We make it easy for you to participate in a clinical trial for Cold sores, and get access to the latest treatments not yet widely available - and be a part of finding a cure.
A cold sore is caused by the herpes simplex virus (HSV1 or HSV2), and its primary symptom is the appearance of small blisters on your lips and around your mouth.
While it's best to treat cold sores immediately with prescription antivirals in most cases, many people have found that taking certain vitamins at the first sign can prevent their occurrence altogether.
Read on to learn more about which vitamins help against cold sores and how they can potentially save you from an embarrassing or painful situation!
There are several different types of herpes viruses and some are more severe than others. With cold sores (otherwise known as herpes labialis or orolabial herpes), the herpes simplex virus (HSV-1 or, less commonly, HSV-2) is the virus responsible for the infection.
This specific virus can lead to breakouts that result in small blisters or sores on or near your mouth (commonly known as cold sores or fever blisters).
These sores usually heal within 2–3 weeks, but the herpes virus still sticks in the nerves in a dormant form. This is why herpes cannot be eradicated, as it never really goes away and can flare up at any time — often when infected individuals are under stress, are sick, or are in poor health.
The herpes simplex virus-1 (HSV-1) is the root cause of cold sores and is no different than HSV-2, which is the herpes virus that typically causes genital herpes.
When the virus enters your body, it takes over cells and instructs them to make copies of itself. Once a cell creates enough viruses, it explodes, releasing the newly manufactured viruses into the body. The sores caused by the virus are painful infections that appear as scabby, crusty blisters around the mouth.
Some common causes of an oral herpes outbreak are a weak immune system, stress, lack of sleep, exhaustion, local trauma, illness, and hormonal changes such as menstruation. Additionally, UV (sun) light can cause an outbreak.
Are cold sores linked to vitamin deficiencies? Although some studies have claimed vitamin D deficiency to be associated with HSV infections or reactivations, the association is inconclusive.
The first sign of a cold sore is a tingling sensation or pain around your mouth. This is followed by an eruption of blisters, which will crust over and eventually heal. There are many treatments for cold sores that can help speed up the healing process and reduce the severity and duration of an outbreak.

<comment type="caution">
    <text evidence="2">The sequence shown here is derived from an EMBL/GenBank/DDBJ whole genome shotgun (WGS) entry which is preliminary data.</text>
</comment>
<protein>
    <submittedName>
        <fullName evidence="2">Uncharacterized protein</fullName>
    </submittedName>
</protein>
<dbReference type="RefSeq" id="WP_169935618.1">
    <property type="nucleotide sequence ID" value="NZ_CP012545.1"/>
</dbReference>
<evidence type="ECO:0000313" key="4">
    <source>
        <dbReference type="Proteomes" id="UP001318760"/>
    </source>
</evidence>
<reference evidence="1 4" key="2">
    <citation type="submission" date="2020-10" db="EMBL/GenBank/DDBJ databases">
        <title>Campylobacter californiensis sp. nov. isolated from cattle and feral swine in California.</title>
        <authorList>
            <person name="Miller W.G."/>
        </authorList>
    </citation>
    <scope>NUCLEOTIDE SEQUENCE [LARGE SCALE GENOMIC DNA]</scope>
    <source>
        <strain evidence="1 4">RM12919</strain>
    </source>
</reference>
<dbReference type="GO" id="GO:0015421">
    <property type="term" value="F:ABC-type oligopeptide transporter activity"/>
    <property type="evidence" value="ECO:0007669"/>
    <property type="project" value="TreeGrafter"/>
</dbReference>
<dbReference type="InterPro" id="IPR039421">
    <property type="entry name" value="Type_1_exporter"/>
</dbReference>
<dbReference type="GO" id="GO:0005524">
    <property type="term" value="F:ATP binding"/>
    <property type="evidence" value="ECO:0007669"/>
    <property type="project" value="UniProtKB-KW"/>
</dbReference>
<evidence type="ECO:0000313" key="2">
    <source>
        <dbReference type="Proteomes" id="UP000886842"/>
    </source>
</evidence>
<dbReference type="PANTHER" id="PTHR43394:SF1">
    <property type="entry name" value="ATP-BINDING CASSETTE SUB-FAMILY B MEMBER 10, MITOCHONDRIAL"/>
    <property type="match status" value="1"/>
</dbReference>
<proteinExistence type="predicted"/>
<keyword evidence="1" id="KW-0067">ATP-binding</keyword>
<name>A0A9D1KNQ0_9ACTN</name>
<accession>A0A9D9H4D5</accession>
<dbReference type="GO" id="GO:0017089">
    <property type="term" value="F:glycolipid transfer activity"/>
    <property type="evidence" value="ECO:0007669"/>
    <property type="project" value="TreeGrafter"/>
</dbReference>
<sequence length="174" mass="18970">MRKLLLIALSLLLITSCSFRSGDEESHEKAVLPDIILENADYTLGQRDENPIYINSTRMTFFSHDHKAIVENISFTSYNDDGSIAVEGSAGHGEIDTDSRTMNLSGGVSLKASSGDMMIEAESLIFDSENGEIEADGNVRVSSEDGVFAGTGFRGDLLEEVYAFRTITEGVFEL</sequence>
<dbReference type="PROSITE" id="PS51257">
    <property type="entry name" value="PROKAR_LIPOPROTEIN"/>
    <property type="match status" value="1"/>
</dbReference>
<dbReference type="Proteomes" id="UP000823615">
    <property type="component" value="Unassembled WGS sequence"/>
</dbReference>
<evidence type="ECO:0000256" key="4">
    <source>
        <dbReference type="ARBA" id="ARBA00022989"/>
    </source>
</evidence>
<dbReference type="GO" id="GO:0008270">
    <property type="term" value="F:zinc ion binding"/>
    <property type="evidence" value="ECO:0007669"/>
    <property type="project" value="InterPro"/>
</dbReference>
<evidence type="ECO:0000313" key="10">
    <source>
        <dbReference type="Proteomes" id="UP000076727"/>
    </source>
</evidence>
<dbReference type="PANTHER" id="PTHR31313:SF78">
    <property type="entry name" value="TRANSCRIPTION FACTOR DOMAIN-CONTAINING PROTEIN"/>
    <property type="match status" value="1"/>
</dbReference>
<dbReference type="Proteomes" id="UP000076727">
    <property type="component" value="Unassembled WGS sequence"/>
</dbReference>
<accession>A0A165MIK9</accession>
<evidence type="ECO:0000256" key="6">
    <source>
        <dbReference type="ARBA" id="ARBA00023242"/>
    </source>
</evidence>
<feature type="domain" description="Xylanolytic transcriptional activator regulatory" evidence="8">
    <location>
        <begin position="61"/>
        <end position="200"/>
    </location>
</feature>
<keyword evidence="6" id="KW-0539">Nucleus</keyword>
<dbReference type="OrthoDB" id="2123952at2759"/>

If you have chronic cold sores, it's important to find the cause so you can treat it appropriately.
There are several different treatment options for cold sores, and many of these treatments are available over the counter. Natural remedies include honey. Some over-the-counter medicines can also help with cold sore treatment, such as Abreva or Zovirax.
Prescription medicines that can be prescribed to treat cold sores include famciclovir and valacyclovir.
Isotretinoin (a vitamin A analogue) has been shown in some studies to exacerbate herpes labialis recurrence and to prevent recurrence in others. Thus, in the absence of a deficiency, vitamin A would not be thought to be beneficial.¹
Some studies have demonstrated a correlation between zinc levels and HSV recurrence. However, further studies are needed before zinc supplementation can be definitively suggested, as plasma zinc levels do not correlate well with tissue levels and are suppressed during inflammatory disease states.²
There is no evidence that vitamins can effectively treat or prevent cold sores.
It’s advised to take some precautions before taking any supplements. Talk with a medical professional before taking any prescription medications while pregnant, as they can affect the baby's development.
Herpes simplex virus is incredibly common. According to Johns Hopkins, “50 to 80 percent of American adults have oral herpes (HSV1).”³
The herpes simplex virus is currently incurable. But with proper medication and diet, it is possible to lessen the severity of flare-ups and shorten the time you experience discomfort. Many studies have been conducted to find the best way to treat cold sores.
From prescription treatments to honey, there are many options that may prove useful in treating your outbreaks.
Cold sores are small, painful blisters that form on or around the lips and mouth. They're typically caused by a virus called herpes simplex virus 1. This type of herpes is spread through kissing or sharing things like utensils, toothbrushes, and towels with someone who has an active infection.
Cold sores typically heal in 10–14 days without treatment, but they can be very uncomfortable while they're healing.
Herpes: HSV-1 and HSV-2 | Johns Hopkins Medicine
Genital herpes – CDC basic fact sheet | Centers for Disease Control and Prevention
Cold sores / fever blisters | The University of Texas at Austin
Cold sores in pregnancy | Pregnancy Birth & Baby